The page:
Chevening Scholar Shares Tips On How To Ace Your Scholarship Essays and Interviews

One of Ghana’s top broadcast journalists and a Chevening Scholar, Martin Asiedu-Dartey shares his experience with us and gives some tips and insights on handling scholarship essays and interviews for prospective students.

Background Information

My name is Martin Asiedu-Dartey, I’m a Broadcast Journalist at TV3 in Ghana with about 12 years experience in Broadcast Journalism. I have been very passionate about journalism and my mentor and career coach was the late Komla Dumor.

All these years I had been practicing without any background in the profession till I  recently graduated with a Masters in Journalism. I was driven by pure passion and I learnt on the job. When I had the opportunity to do a Masters program in the UK, I decided to pursue a Masters in International Journalism for Digital Media at the University of Salford, Manchester.

This course was to help me upgrade what I had been doing to match international standards and to tell African stories the right way.
I applied for the Chevening scholarship on two occasions and although I got to the interview stage, I never made it to the final list. But then, three is the charm, I guess! I got in on the third try.
In hindsight, I  now understand what was expected of me as an individual who wanted to join the Chevening community of world changers. I believe I’m on the right track to influence positive change in  Africa to think right and act right.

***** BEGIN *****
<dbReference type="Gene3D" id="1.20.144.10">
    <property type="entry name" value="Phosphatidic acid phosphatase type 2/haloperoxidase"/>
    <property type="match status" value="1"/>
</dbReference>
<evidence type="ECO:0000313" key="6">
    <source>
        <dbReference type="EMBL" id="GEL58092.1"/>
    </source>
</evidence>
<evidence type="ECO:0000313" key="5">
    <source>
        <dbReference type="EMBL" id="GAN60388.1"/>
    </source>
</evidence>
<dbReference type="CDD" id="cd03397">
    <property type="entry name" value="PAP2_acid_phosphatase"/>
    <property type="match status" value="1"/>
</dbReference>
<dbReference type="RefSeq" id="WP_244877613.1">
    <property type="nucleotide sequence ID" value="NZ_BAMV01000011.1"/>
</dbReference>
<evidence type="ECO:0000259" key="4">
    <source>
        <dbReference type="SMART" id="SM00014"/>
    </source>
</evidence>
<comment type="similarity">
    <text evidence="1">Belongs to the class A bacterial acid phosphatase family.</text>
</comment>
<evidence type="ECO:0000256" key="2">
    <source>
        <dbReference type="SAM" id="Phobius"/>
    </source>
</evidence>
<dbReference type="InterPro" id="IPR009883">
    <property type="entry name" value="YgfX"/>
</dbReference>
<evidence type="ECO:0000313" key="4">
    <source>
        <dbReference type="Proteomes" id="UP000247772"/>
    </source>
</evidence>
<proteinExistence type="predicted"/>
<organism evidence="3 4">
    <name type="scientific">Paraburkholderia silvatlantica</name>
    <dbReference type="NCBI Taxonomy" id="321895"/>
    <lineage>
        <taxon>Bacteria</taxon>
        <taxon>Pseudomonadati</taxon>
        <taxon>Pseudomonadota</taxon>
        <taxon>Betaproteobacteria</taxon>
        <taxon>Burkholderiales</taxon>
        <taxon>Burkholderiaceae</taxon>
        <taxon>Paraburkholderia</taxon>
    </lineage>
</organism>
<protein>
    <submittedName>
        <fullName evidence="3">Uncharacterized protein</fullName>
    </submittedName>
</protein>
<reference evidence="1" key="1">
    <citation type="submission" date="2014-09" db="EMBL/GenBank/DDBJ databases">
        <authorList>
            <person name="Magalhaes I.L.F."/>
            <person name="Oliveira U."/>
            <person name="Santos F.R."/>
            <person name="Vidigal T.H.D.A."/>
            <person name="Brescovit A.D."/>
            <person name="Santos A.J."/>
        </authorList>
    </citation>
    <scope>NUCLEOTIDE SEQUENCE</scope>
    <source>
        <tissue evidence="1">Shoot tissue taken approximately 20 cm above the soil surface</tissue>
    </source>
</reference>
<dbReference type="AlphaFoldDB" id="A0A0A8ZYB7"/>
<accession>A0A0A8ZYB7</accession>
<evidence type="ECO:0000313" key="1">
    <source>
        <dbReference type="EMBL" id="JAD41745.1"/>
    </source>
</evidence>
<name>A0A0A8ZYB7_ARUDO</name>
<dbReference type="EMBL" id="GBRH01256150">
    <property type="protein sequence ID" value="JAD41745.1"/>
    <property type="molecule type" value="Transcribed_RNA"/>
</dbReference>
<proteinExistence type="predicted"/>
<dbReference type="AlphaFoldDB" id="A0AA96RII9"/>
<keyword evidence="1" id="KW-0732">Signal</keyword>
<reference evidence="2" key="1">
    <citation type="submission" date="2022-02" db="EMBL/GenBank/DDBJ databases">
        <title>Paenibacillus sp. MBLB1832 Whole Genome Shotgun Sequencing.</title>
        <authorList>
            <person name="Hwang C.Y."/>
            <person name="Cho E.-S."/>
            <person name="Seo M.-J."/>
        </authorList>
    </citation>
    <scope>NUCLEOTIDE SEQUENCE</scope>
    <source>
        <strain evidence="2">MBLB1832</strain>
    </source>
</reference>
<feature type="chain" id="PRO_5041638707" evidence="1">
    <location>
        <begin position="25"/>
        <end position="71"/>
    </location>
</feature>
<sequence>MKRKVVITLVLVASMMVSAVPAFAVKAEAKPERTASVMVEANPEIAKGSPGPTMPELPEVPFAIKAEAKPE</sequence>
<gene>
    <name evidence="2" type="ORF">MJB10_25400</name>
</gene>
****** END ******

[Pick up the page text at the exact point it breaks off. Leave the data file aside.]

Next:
I was motivated to apply for the scholarship because I knew it was a great opportunity to learn at some of the best universities in the world and get hands-on experiences from institutions that have practiced the journalism profession for decades like BBC, Sky News and ITV. Also, I loved how the scholarship encouraged scholars to come back to their home country and change the world in their own small ways.

For me, the most challenging part of the application was the interview stage. However, I realized that I was expected  to convince the panel that I knew what I was talking about, understood my industry, knew what the challenges were and had feasible and workable solutions to the problems. The interview also looked out for honesty. You have to be your true self!

For the essays, what helped me was that I had been practicing for years so I knew my industry quite well and knew what the challenges were and what could be done to make the media better. So what I wrote in my essay corresponded to how I answered my interview questions. The suggestions and solutions I offered were also workable. I researched and backed my essays with facts and figures.

Preparing for the interview,  I read through my essays because half of the questions asked would be about your essay and how well you know and believe  what you’ve written. You should also have good reasons why you chose your universities and the respective courses and how they relate to what you’re currently doing. This shows a sense of direction.
You should be able to tell the interviewer how the courses you’ve picked to study would help your country when you return. Getting this right is very important.

You should know a bit of current affairs and what’s happening in your country. I can’t stress this enough, BE  CONFIDENT. Don’t second guess yourself . When you believe you’ve made a valid point, stand by it and defend it. Appear smart, make eye contact and when you give a handshake, make sure it’s firm.
I wish all applicants the best and would encourage people interested to apply.

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